In so many areas of policy, the boundary between the public and the private is fading. And this is especially true in the delivery of social services, where enthusiasm is growing for the promise of harnessing private funds to public ends.
One approach that has drawn particular attention is the social impact bond—a financial instrument in which private investors loan money to finance new social programs, and then receive a return on their investment if an evaluator finds that the program was successful in meeting certain performance outcomes. In the face of entrenched social problems and stretched public resources, governments and service providers have been attracted to the vast possibilities of tapping even a small portion of the $80 trillion of assets under private management for important new evidence-based programs.
But lost in all of the enthusiasm for social impact bonds is a different public-private arrangement born in Maryland that quietly has produced strong, early results. This instrument, known as the Maryland Opportunity Compact, also finances alternative, evidence-based approaches to costly social programs. But rather than rely on private investment capital, the Compact uses a one-time philanthropic investment to kick-start the intervention. And rather than provide investors with their initial capital and a financial return on their investment if the program is successful, the Compact allocates savings to continue the program in question, and then splits any additional savings between the government and new investments to further improve outcomes for vulnerable populations.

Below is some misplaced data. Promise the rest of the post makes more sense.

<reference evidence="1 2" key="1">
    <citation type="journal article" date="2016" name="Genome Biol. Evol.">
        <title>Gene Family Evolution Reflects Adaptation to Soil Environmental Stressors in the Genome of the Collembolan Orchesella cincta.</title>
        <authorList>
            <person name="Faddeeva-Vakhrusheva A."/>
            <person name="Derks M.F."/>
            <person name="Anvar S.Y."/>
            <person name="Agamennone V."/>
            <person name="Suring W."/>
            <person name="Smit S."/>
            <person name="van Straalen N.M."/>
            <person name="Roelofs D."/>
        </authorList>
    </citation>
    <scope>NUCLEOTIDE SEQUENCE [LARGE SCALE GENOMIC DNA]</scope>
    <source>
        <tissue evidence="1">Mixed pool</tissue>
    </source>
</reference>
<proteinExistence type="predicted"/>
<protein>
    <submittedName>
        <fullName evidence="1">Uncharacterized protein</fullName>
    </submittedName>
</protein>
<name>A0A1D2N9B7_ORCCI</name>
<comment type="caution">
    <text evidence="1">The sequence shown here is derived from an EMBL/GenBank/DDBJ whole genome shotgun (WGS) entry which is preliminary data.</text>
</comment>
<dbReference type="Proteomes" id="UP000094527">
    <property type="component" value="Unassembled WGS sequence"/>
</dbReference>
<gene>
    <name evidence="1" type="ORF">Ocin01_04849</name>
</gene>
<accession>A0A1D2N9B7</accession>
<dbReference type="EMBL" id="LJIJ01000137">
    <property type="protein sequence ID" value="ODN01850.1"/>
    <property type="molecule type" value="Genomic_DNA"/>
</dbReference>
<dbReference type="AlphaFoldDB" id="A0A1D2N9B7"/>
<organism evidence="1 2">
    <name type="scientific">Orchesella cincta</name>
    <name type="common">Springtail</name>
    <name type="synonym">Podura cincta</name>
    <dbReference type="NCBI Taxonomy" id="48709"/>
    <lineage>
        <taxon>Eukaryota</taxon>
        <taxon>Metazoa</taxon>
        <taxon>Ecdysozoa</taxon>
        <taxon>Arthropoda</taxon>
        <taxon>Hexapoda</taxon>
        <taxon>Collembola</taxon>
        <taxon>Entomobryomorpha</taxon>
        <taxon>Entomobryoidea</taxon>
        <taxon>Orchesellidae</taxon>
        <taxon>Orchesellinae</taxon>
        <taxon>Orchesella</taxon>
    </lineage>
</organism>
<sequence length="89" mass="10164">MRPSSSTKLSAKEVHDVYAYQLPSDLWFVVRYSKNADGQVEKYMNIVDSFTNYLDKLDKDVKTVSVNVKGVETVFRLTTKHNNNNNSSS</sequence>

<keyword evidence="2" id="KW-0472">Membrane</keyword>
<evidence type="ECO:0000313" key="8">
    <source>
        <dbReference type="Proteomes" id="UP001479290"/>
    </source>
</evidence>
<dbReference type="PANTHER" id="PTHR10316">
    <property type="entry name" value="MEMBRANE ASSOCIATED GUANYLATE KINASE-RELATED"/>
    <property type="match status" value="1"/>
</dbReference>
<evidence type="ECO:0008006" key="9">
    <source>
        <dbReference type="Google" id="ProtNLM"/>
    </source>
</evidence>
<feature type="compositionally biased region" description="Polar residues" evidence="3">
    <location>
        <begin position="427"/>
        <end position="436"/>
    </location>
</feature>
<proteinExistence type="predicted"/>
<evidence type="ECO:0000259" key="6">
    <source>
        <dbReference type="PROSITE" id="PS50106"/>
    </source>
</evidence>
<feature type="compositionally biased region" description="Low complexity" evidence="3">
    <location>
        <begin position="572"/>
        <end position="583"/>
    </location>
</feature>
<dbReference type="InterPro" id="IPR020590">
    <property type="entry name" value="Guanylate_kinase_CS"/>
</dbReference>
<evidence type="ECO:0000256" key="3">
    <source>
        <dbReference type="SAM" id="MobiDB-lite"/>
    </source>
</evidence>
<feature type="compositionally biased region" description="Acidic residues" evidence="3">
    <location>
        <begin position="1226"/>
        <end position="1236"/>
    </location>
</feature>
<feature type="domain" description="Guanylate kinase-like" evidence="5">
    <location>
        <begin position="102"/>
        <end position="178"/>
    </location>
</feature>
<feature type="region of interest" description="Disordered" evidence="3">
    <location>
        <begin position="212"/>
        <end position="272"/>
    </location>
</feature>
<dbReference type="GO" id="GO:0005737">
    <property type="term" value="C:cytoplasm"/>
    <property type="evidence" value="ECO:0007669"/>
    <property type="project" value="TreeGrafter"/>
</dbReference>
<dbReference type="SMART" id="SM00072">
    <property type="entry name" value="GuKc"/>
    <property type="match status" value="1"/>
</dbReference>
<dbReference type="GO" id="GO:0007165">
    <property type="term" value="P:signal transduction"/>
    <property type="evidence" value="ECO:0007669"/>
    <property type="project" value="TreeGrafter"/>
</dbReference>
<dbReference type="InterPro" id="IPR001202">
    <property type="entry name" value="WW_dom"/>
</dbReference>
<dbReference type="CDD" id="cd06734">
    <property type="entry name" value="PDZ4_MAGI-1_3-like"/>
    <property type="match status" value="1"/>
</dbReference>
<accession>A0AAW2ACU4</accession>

In this Abell Report, Phil Spector examines the Compact framework and how it has been applied to new programs in foster care, juvenile justice, and addiction treatment and recovery across the Baltimore metropolitan area. These programs already have touched thousands of lives while saving millions of public dollars. And in the process, one can see the early signs of a provocative new approach to social policy, where philanthropy catalyzes a virtuous cycle that eases people—and then money—out of overwhelmed and often ineffective institutions and into alternative, cost-effective services for those that need them most.
Each Compact has followed its own, distinct path. There have been successes and disappointments. But the experience to date has revealed the Compacts to be a promising new option, one that merits consideration alongside social impact bonds and other emergent financing tools that aim to blend private and public action to deliver much-needed change to programs that serve vulnerable populations.